- 14 August 2017
- Transport / Logistics Services
Plans to create a network of refuelling and recharging stations for zero, and low emissions alternative fuel vehicles by the Czech Republic government have been found not to be in breach of the EU state aid rules. The European Commission have green-lighted the plans today.
In a statement posted on the EC’s Europa website, EC Trade Commissioner Margrethe Vestager, who is in charge of competition policy, said: “The Czech scheme is yet another good example of how Member States can contribute to the fight against global warming. The scheme will promote alternative fuels and reduce harmful car emissions, and will encourage consumers and businesses to use greener transportation, without distorting competition “.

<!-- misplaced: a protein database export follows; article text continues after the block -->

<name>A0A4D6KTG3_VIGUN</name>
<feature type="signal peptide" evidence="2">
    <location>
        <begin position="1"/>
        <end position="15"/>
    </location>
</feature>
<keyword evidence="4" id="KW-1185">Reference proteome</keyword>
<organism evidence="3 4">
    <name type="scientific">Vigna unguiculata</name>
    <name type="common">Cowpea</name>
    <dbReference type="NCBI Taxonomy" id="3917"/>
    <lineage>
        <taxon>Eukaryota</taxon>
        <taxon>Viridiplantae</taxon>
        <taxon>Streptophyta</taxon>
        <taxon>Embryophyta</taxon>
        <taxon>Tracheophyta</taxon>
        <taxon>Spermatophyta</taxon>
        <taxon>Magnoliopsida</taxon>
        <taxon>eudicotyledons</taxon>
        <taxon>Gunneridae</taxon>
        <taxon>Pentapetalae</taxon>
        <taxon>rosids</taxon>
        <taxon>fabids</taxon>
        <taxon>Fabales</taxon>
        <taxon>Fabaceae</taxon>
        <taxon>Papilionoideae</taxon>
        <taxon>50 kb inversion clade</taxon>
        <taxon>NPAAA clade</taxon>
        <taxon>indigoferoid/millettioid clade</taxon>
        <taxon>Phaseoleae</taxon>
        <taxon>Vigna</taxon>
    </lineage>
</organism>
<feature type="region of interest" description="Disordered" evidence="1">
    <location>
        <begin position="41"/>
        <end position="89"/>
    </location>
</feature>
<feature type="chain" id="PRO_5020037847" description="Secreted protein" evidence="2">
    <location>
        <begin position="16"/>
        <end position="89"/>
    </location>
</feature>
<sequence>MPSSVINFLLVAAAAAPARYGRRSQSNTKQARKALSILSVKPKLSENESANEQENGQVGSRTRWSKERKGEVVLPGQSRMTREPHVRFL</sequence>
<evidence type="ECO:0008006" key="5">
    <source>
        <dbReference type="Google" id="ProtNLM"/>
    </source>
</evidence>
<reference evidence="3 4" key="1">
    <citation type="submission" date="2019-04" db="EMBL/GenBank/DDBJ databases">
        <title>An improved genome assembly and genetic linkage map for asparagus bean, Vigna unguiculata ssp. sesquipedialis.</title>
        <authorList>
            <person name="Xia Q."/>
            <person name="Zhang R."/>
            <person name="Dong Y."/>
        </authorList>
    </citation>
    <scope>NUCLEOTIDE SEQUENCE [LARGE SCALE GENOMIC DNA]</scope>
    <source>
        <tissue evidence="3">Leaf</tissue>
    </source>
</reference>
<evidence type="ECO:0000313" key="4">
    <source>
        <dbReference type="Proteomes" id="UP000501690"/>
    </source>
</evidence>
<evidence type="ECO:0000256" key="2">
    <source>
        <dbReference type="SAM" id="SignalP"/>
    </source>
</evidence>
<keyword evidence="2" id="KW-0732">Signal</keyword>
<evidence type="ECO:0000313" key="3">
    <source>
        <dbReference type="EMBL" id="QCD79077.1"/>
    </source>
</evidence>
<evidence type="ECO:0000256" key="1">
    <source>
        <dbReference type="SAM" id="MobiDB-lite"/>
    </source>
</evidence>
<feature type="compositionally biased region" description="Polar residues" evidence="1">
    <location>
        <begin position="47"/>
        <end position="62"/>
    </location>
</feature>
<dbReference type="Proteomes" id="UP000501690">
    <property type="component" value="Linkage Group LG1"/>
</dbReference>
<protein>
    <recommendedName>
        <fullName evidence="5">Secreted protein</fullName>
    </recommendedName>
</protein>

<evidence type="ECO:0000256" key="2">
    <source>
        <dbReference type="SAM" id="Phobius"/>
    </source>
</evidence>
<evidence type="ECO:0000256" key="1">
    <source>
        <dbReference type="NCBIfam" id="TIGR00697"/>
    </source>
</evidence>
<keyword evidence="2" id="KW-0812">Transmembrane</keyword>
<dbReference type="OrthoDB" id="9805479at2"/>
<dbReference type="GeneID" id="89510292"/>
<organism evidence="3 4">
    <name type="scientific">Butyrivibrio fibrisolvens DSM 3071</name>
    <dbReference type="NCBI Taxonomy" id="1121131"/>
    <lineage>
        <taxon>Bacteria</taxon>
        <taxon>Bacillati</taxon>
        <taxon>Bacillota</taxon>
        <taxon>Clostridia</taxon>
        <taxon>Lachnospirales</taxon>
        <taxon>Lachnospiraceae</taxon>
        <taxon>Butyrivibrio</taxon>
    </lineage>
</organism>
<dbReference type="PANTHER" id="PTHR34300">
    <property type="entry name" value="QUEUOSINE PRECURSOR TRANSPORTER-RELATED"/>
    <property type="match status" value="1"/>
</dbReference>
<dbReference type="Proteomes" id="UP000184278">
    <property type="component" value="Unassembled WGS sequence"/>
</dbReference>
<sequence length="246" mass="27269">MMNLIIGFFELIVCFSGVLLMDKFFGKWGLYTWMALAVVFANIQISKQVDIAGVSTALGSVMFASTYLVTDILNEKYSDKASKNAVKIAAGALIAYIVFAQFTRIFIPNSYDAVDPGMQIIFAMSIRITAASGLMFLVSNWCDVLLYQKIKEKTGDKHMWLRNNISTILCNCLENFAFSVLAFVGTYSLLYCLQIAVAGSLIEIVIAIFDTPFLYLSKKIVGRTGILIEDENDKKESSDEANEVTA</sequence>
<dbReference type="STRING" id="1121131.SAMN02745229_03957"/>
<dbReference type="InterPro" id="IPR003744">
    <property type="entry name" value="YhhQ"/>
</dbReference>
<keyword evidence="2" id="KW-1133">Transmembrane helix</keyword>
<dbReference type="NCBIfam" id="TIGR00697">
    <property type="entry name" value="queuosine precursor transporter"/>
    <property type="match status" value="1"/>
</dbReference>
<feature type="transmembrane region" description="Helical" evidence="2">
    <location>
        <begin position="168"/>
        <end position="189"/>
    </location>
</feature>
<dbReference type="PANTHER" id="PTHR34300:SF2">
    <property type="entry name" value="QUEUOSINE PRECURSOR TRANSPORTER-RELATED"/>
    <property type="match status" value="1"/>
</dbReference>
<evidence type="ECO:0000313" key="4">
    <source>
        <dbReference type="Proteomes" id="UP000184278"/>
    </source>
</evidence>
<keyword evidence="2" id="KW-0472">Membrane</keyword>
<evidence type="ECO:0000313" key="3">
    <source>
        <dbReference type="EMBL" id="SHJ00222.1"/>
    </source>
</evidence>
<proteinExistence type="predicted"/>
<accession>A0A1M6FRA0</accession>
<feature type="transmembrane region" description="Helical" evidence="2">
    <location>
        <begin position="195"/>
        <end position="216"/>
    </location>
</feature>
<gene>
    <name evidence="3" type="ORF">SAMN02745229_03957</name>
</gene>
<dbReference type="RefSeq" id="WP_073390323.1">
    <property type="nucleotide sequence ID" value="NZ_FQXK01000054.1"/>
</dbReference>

Under the scheme, the Czech government is to invest €44.5 million over six years into the construction of publicly accessible recharging and refuelling stations for vehicles that run on alternative fuels including electricity, compressed natural gas (CNG), hydrogen and liquefied natural gas (LNG).
The alternative fuel infrastructure is to be put in place right across the Czech Republic.
Under the scheme, companies that are already active in the alternative fuel sector are able to apply for some of the cash, that will be awarded in four tender competitions through an open and transparent procedure.
One of the drawbacks of developing the alternative fuel fleets of the future is that private companies might not make a profit in installing infrastructure in a timeframe that investors would be happy with. This is why governments and supragovernmental organisations such as the EU need to invest in infrastructure to offset the problems associated with profit. While not massive, the alternative fuel cash pot should encourage quite a bit of investment in infrastructure in the Czech Republic.
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